Dev Intern Study Notes: Big Data

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(Updated 20220514) Sharing the notes from our developer induction session with our interns on Big Data. We are still editing this and adding some diagrams, links and other references. Can use it as a collection of key concepts for now.

Our interns spent a week or so researching into the topic with some starting questions, we met to discuss the topic for an hour or so, and then a week or so to write up the topic. Improving on notes from previous sessions. We shared them here not as a full article, but an online notepad for the topic. Please send us your comments or suggestions on how to improve these articles.

These are the main points we set out for discussion.

  • What is big data? How big?
  • Why is it important? What are the big implications?
  • Find examples of 3–5 big data usage that impact our everyday life.
  • What are the common software or tools for big data?

Harsh Introduction: If you can imagine it, it probably isn’t big data. :)

Some credit CERN nuclear physicists for pushing the whole NoSQL popularisation with their need of storing petabytes of information in real time. Now if you need time to think about how many hard disks or servers you need to store this, you are probably not using big data. If you are working at at a typical startup or an ordinary SME, you are not using Big Data.

But still, this is not to put you off from learning about the topic. It’s kind of like saying “the sky is the limit”, used to mean there are no limits, and now try that with Elon Musk.

Of course, data size grows over time, gigabytes or terabytes were consider massive 20 years ago. *joke* A company called Teradata, started in 1979, now looks petty or just as common as my iPhone 1TB. But with this growth in mind, Big Data can still be roughly defined as, if you still think you can host it yourself, you are probably not using it unless you are in the FAAMG gang. (Read this, an article from Facebook in 2009, describing how it had to invent its own solution for storing photos, if you don’t have this kind of problem, you are probably not that big.)

That wasn’t aimed at mocking the many startups out there in the big data space, when they aim to serve many business clients, they are certainly much bigger than typical b2c startups.

Just that most people talk about big data without being able to put some numbers to it. Most solutions will not have billions of users or billions of transactions per day. It’s not that we are not at an exponential age, but most people can’t even handle linear growth properly whilst bs-ting about big data.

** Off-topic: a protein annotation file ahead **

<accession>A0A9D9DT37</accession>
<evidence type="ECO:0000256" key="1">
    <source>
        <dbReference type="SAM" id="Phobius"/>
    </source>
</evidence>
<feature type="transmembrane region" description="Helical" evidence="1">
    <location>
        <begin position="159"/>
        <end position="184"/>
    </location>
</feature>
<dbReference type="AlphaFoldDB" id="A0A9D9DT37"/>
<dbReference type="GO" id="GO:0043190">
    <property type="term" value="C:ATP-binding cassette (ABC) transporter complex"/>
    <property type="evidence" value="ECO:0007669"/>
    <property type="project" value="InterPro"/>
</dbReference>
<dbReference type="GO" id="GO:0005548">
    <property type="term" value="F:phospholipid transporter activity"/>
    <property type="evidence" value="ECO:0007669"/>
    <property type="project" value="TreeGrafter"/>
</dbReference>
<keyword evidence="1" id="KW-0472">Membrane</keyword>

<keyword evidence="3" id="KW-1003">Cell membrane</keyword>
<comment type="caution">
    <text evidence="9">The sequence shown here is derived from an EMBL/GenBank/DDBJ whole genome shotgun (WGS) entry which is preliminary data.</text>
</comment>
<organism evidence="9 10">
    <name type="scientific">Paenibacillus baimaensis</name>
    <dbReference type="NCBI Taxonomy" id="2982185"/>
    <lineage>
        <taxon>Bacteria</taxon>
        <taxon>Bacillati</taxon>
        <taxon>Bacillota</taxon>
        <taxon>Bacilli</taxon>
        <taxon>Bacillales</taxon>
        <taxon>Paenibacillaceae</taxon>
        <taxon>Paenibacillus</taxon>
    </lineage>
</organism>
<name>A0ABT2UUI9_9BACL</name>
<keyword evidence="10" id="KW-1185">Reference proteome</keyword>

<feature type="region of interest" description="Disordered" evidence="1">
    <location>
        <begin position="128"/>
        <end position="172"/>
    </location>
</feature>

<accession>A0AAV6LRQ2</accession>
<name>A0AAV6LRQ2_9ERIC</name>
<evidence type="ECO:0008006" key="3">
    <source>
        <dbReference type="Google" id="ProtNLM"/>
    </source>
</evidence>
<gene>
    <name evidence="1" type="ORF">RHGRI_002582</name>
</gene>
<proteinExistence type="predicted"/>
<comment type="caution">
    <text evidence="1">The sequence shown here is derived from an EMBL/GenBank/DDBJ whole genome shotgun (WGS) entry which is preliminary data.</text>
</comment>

How did tiktok grow so quickly? Partly because technologies and methods for dealing with a billion or so users were already available for free, thanks to the previous generations of top tech players driving such innovations.

Big Data has been one of the most often discussed topics in the IT industry in recent years, and it has already had a huge impact on our lives: Amazon recommends products based on users’ previous searches and views; Tiktok uses your views, likes, and comments to predict users’ preferences and recommends the next videos; financial institutions use big data and machine learning models to forecast financial product prices in order to generate revenue, and so on. We frequently hear the term “big data,” but what does it actually mean and why is it so critical?

While giving a 100% accurate definition on what is big data is hard, big data generally just refers to extremely large datasets. A National Institute of Standards and Technology report defined big data as consisting of “extensive datasets — primarily in the characteristics of volume, velocity, and/or variability — that require a scalable architecture for efficient storage, manipulation, and analysis.” IBM’s definition is “data sets whose size or type is beyond the ability of traditional relational databases to capture, manage and process the data with low latency.”

We used to think about data mainly as just structured data with tables and rows in the SQL days. But computer has become so powerful compared to before, we can now process unstructured data efficiently too. The rise of NoSQL helped to drive big data even further.

The 3Vs are still important in processing considering Big Data solutions, just need to stay flexible with the ever growing scale.

  • Volume: The huge amounts of data being stored.